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Who Put The Benzedrine In Mrs. Murphy's Ovaltine?

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Transwankerist Institute For Convulsive Teleology
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“Criticism must attack the form, never the content of your ideas, of your language.” –Isidore Ducasse.


The first and most necessary ingredient for producing “inspired” writing is an almost painful awareness of the limitations of the medium; and secondly, a desire to transcend the fetters thereof, so ardent and overwhelming that the writer is genuinely afraid that ey might destroy the language of which ey makes use.

Thirdly ey must have a preternatural grasp of the processes involved in reading, because what is actually imparted to the reader is never what is on the page, and what is on the page never reflects truly the mind of the writer; the writer must write as if ey were the reader, reaching new levels of sublimity by anticipating but never truly approximating the experience of the other.

Writing is fallow per se. It is successful only insofar as its signs steer the reader towards the memory of a past mood, and it is this recollection of a personal point-event (and the reduction of that memory into something universal rather than especial) that fuels a reading. But each reader has access to eir own idiosyncratic storehouse of impressions, therefore no two persons ever read the same text; it is not that readers interpret the texts differently, they are literally interfacing with a different object (in a non-physical sense). Texts are comprised only partially of the words that the author has set down. The greater part of a text exists only in the mind of the reader, assembled on-spot by the action of an endless web of associations drawn from life experience and the cultural sign-environment.

It is this assemblage process that allows the entirety of another work to be present in a text, even if the referenced text is referred to just briefly or quoted from in only small part. If a writer quotes a New Testament author in eir own work, the entirety of the canon is then contained within the new work—I mean this literally and not figuratively. Genesis P-Orridge observes thus:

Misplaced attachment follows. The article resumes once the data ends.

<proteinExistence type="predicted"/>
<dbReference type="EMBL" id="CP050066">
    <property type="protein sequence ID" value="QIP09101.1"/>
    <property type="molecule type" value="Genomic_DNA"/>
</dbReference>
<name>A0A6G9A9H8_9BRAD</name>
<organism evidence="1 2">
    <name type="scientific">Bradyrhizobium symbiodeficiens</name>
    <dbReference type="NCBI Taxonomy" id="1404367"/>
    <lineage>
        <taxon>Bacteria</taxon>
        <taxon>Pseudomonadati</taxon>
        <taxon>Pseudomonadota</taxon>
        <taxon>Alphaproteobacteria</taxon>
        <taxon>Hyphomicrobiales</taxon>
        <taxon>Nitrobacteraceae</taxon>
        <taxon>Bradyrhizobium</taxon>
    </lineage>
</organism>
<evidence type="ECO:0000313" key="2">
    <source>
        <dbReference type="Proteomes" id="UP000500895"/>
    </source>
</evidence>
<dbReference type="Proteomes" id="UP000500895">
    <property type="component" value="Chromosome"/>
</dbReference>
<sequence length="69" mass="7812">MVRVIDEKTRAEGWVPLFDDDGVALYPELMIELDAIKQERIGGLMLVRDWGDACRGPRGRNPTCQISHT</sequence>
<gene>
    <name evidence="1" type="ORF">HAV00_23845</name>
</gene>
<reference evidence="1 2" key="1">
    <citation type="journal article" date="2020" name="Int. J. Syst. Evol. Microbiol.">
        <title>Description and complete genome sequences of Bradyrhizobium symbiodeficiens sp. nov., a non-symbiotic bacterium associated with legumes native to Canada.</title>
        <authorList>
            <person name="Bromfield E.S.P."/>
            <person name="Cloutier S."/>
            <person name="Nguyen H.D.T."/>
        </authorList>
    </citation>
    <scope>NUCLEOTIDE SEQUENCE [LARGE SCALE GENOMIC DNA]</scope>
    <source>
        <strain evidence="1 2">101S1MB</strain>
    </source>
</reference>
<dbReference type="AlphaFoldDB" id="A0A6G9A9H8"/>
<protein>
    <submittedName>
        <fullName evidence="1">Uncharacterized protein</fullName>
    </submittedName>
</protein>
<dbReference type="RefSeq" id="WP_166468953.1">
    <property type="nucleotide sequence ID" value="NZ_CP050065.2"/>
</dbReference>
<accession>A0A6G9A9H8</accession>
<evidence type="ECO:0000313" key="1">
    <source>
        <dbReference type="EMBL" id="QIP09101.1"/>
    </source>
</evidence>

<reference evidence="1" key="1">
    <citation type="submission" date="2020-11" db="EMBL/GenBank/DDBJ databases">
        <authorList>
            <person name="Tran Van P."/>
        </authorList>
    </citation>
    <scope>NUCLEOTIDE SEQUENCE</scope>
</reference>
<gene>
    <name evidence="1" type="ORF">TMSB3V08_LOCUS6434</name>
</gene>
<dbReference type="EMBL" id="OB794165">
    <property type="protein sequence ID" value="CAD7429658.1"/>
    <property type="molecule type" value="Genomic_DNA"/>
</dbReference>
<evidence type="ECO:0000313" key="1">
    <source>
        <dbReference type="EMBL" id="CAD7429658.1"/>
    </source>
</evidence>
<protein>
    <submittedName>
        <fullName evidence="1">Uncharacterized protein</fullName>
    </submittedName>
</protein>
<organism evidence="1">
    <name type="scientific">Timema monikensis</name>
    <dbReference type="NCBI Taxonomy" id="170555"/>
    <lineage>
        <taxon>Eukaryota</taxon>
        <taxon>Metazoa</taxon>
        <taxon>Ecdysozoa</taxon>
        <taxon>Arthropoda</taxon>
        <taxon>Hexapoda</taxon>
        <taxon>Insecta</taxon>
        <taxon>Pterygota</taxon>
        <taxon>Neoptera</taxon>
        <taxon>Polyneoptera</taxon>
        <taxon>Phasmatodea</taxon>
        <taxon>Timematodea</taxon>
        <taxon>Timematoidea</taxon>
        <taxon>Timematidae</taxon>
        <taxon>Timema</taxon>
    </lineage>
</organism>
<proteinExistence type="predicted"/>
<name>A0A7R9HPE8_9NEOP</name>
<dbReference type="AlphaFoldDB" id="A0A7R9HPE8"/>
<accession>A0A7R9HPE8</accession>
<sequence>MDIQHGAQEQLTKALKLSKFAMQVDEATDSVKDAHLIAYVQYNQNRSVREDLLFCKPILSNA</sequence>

“No matter how short, or apparently unrecognisable a sample might be in linear TIME perception, it must, inevitably, contain within it, (and accessible through it) thee sum total ov absolutely everything its original context represented, communicated, or touched in any way. On top ov this it must implicitly also include thee sum total ov every individual in any way connected with its introduction and construction within thee original (host) culture, and every subsequent (mutated or engineered) culture it in any way, means or form, has contact with forever...(in past, present, future and quantum timezones).” (Splinter Test, GP-O)

Every new text contains within itself every other text produced previously by all cultures soever, for a text cannot be separated from a reading and the reader's subconscoius storehouse contains atavistic knowledge in profusion. What is actually written is naught but vague instruction for the assembly of a text, and that process occurs in the mind (and the mind is but a dream of a dream, having no real substance).

No text is truly clearer than any other for nary communicate what the author intends, we only fancy that we have ascertained the intent of another if the information presented is similar in content and delivery to information encountered aforetime. Our notion of what is clear and what is obfuscatory is informed by years of accumulated prejudice, leading us to fret when we encounter a format with which we are unfamiliar, and to believe that there exists such thing as coherent conventions of grammatical construction etcetera. Were we conditioned to look for the thesis statement of an essay at the conclusion rather than in the introduction, we would be utterly perplexed when presented with an example of the contrary. Structure is largely accidental, anyway. Personally speaking, I am always shocked when I read over a draft for the first time, because I dis-cover so much explicit statement and implication that I never intended, but which is usually “relevant” anent the topic, and also beyond my power to have conceptualized and planned. Organization indicates relationship amongst parts, yet so much implication is the work of chance that we may rightly deem implied relationship arbitrary in most cases!

The Collected Letters, Aloysius Smegmadell Alden
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